Professional Development Organizations for Writers

Writers shaking hands at a professional development organization
Joining a writer's association can provide a much-needed career boost.

Professional development organizations for writers offer many benefits for both beginning and experienced freelancers.

Why Should I Join a Professional Organization?

Although the membership fees charged by professional groups may seem like a large expense when you're just starting to make money as a freelance writer, it's wise to look at this as an investment in your career. Common benefits offered by professional development organizations for writers include:

  • Another credential to add to your resume
  • Access to continuing education classes
  • The ability to attend networking events
  • Exclusive job listings
  • Discounts on resources for writers, such as office supplies and magazine subscriptions
  • The potential to purchase more affordable health insurance

Popular Professional Development Organizations for Writers

When looking for professional development organizations for writers, it's important to think about the type of freelance work you're already doing, as well as your future career goals, to make sure the organization you wish to join best suits your needs.

The National Writer's Union

The National Writers Union represents freelance journalists, as well as technical writers, Web content providers, poets, and authors. With nearly 2,000 members, the NWU works with the United Automobile Workers to improve working conditions for freelancers across the United States. Some of the benefits of this organization include contract advice, grievance assistance, a job hotline, health insurance discounts, and access to NWU press passes for those who qualify. Membership dues are based on your annual writing income and unpublished writers can join if they are actively looking to market their work.

The Society of Professional Journalists

If the bulk of your freelance work comes from writing for newspapers, magazines, trade publications, or news Web sites, consider joining the Society of Professional Journalists. Founded in 1909 as Sigma Delta Chi, SPJ works to promote the free flow of information and protect First Amendment rights. There is a special section of the group's Web site devoted exclusively to the needs of freelance writers.

The American Society of Journalists and Authors

The American Society of Journalists and Authors is a professional development association for nonfiction writers. Membership benefits include several product discounts, the chance to attend exclusive educational conferences, the ability to compete for organization awards, and access to the organization's annual salary data. However, keep in mind that ASJA has fairly stringent criteria for membership. For example, they do not accept members with clips from small regional or special interest publications.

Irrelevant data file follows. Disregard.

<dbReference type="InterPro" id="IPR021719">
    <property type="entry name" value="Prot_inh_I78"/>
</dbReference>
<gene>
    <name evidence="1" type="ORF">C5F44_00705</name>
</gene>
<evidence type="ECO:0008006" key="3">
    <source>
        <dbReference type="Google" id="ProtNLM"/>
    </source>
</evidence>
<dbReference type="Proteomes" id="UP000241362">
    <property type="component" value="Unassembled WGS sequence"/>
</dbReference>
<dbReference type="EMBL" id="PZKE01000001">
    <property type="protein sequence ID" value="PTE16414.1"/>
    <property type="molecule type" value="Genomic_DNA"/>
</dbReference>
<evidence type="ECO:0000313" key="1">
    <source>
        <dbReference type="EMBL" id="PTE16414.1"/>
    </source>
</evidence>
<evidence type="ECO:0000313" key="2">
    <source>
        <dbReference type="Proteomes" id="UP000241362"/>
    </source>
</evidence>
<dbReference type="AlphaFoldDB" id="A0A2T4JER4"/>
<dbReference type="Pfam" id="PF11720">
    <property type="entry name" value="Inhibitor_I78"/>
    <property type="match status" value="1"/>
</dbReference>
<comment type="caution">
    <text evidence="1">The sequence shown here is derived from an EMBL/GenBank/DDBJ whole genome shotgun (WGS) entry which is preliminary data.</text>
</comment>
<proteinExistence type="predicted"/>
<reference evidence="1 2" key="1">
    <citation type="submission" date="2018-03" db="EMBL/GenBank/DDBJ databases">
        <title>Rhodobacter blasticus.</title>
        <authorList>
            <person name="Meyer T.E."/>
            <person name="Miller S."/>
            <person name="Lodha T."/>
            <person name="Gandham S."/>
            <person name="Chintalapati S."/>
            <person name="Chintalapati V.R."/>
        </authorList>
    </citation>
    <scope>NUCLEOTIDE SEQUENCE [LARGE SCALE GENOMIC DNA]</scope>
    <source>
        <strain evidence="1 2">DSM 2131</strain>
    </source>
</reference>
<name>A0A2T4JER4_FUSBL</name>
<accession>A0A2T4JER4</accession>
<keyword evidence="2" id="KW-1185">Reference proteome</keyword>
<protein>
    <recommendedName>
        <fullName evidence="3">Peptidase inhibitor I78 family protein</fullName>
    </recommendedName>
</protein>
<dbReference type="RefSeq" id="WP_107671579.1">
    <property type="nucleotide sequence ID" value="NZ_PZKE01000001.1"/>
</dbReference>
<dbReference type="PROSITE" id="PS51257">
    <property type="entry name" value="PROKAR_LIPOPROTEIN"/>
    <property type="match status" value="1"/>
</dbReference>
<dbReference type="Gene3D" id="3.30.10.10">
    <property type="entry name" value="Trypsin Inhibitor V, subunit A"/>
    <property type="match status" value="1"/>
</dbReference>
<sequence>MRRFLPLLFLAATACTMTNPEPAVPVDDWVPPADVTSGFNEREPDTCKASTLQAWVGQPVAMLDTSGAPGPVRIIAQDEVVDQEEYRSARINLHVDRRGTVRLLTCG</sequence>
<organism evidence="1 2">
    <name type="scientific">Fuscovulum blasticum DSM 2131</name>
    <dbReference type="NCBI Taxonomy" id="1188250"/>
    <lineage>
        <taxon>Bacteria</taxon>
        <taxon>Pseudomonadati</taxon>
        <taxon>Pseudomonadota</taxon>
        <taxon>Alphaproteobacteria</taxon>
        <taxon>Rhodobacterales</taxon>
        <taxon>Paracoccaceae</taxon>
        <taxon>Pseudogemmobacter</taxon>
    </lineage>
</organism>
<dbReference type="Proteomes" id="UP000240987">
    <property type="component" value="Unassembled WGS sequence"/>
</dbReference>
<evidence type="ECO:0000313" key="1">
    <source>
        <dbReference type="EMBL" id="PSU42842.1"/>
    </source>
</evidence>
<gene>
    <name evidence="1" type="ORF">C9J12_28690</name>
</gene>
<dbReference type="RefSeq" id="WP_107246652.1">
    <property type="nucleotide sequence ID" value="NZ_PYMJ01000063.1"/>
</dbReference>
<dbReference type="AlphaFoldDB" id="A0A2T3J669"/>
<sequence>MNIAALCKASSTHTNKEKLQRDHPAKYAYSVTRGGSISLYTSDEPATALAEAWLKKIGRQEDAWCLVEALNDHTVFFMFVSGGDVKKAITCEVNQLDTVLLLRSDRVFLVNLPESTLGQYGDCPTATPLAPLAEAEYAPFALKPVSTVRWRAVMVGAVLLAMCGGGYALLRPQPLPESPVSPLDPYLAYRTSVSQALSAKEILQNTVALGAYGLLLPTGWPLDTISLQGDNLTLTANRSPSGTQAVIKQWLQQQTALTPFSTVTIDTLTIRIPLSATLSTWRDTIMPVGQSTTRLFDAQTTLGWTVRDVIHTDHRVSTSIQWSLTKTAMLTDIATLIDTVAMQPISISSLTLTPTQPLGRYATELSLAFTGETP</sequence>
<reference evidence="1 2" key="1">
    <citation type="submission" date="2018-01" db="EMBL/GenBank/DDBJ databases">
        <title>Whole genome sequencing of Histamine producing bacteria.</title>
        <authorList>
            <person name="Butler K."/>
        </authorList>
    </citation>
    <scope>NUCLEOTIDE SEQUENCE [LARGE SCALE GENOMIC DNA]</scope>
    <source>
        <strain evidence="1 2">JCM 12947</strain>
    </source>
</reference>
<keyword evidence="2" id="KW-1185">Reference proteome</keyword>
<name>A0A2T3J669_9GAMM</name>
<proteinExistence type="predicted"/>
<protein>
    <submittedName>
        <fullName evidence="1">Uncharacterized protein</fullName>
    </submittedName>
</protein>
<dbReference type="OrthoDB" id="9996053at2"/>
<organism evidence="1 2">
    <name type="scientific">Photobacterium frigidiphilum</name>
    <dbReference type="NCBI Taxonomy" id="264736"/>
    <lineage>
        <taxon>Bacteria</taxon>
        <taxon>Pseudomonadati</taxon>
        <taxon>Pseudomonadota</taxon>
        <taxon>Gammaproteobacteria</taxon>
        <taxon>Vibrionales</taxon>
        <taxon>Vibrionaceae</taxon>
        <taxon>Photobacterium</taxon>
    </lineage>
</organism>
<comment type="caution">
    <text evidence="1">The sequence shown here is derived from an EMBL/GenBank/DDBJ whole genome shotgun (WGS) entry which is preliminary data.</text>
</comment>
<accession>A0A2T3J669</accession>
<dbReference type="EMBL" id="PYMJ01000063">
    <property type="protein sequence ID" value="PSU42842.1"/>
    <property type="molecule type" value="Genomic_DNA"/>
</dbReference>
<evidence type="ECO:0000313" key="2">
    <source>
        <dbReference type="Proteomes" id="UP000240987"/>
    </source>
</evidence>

The Public Relations Society of America

The Public Relations Society of America is an organization for communications professionals who work in consumer affairs, employee relations, corporate advertising, community relations, marketing communications, government relations, media relations, or public relations management and administration. With over 22,000 members, this group focuses on providing networking and professional development opportunities. The group also assists members who are interested in earning the Accredited in Public Relations (APR) certification.

The Association for Business Communication

Freelance technical writers, public relations specialists, and those who write for the in-house publications of large corporations may be interested in joining the Association for Business Communication. The goal of this group is to promote excellence in business communication scholarship, research, and education. Members have access to exclusive publications, job placement services, and the ability to compete for organization awards.

Special Writer's Associations

In addition to the groups mentioned above, there are also a number of organizations specifically for women and/or minority writers. For example:

If you meet the eligibility criteria, joining one of these groups can be a great way to connect with writers who share a common background.

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Professional Development Organizations for Writers